ISSN 1470-3947 (print)
ISSN 1479-6848 (online)

Searchable abstracts of presentations at key conferences in endocrinology

Published by BioScientifica
Endocrine Abstracts (2010) 21 OC4.8 
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Increased mortality in so-called ‘mild' primary hyperparathyroidism: a population-based study

Ning Yu, Peter Donnan, Michael Murphy & Graham Leese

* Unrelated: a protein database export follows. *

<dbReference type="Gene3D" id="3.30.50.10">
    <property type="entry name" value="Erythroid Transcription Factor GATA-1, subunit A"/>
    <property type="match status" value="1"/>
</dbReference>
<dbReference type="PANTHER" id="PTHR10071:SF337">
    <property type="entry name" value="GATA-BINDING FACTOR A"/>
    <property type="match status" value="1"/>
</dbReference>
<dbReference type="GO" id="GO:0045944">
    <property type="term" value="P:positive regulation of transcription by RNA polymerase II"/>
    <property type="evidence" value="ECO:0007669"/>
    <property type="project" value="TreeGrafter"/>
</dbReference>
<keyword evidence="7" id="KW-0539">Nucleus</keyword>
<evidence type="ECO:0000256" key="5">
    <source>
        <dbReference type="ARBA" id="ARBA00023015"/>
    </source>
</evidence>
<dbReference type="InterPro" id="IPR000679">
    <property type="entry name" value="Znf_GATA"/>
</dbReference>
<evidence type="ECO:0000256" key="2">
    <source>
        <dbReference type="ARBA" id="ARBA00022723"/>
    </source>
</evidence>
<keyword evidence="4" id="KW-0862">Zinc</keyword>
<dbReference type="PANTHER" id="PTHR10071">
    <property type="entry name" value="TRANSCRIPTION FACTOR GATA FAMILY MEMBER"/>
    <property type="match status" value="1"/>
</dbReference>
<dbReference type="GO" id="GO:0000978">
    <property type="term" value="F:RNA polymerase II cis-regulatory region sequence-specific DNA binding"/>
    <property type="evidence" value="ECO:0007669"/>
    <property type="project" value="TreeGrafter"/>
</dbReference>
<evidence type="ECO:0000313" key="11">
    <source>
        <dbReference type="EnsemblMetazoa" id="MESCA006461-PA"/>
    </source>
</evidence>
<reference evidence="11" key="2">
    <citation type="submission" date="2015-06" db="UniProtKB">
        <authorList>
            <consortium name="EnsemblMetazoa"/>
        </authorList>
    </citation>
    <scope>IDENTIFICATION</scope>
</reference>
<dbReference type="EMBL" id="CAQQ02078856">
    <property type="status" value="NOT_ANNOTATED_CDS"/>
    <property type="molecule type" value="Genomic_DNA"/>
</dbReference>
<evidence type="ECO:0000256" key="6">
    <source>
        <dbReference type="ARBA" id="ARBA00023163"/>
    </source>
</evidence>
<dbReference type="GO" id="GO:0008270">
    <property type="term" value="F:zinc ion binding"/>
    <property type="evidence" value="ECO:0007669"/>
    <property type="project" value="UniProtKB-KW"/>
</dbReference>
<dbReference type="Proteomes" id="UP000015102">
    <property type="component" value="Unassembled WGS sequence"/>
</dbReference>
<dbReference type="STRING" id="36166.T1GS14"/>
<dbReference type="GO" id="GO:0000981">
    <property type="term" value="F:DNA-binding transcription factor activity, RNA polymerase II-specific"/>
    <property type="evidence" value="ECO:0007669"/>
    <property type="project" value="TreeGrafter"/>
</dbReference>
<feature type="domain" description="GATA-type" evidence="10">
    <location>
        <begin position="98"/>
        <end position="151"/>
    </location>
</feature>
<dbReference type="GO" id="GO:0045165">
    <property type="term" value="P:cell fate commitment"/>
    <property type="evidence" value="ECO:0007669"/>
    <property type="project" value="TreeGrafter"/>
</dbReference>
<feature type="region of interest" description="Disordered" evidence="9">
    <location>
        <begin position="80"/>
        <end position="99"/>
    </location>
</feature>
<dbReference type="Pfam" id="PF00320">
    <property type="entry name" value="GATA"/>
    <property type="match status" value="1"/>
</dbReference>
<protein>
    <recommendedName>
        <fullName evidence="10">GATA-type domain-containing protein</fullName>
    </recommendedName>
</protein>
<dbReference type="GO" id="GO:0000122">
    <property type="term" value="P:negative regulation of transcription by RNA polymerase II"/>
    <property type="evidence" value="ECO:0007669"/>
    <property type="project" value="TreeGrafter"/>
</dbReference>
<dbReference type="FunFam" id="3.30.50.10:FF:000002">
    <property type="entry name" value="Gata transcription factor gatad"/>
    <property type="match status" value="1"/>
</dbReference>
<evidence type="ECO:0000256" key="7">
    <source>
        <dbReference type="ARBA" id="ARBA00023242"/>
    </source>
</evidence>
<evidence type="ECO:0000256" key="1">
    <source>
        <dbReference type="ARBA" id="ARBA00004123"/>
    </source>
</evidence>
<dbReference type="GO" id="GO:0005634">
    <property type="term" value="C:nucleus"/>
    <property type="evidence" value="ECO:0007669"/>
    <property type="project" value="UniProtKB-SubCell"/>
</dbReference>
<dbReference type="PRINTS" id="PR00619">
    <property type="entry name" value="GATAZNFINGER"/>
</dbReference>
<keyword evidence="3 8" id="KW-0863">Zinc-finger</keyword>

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Previous studies have reported increased cardiovascular disease, fractures and renal stones for patients with primary hyperparathyroidism (PHPT). These studies are mainly based on patients referred to specialist centres or unselected PHPT patients. We specifically aimed to assess the risk for patients ‘mild’ PHPT, in whom treatment is usually not recommended. Using the unique patient identifier, which is used for all medical contacts in Tayside, data linkage of records from biochemistry, nuclear imaging, prescribing data, hospital admissions and deaths was undertaken. For patients with a raised serum calcium an algorithm using parathyroid hormone concentration and urine calcium excretion was used to define patients with PHPT. From 1997 to 2006 we identified 1683 patients (73% female) who had a calcium <2.9 mmol/l, had no co-morbidities that would warrant parathyroidectomy in the NIH guidelines, did not undergo parathyroidectomy, and as such were classified as having ‘mild’ PHPT. It is possible that some may have had symptoms. 1409 patients had a serum calcium <2.8 mmol/l. When validated against case note review, there was 99.4% agreement in the diagnosis of PHPT. All subjects with ‘mild’ PHPT had an increased risk of all-cause mortality (standardized mortality ratio 2.62, 95% CI 2.39–2.86) and cardiovascular mortality (SMR 2.68, 95% CI 2.34–3.05), with similar findings for those with a calcium of <2.8 mmol/l. Subjects with mild PHPT had increased risk of cardiovascular (standardised incidence ratio; 2.53), cerebrovascular disease (3.1), renal dysfunction (14.1), renal stones (4.9) psychiatric disease (5.6) and fractures (2.0) compared to the age- and sex-adjusted general population and after adjustment for pre-existing co-morbidities. This observational study suggests that subjects with mild PHPT had increased mortality and morbidity compared to the general population. It is possible that a more aggressive strategy to the management of PHPT may be warranted if these findings can be confirmed.

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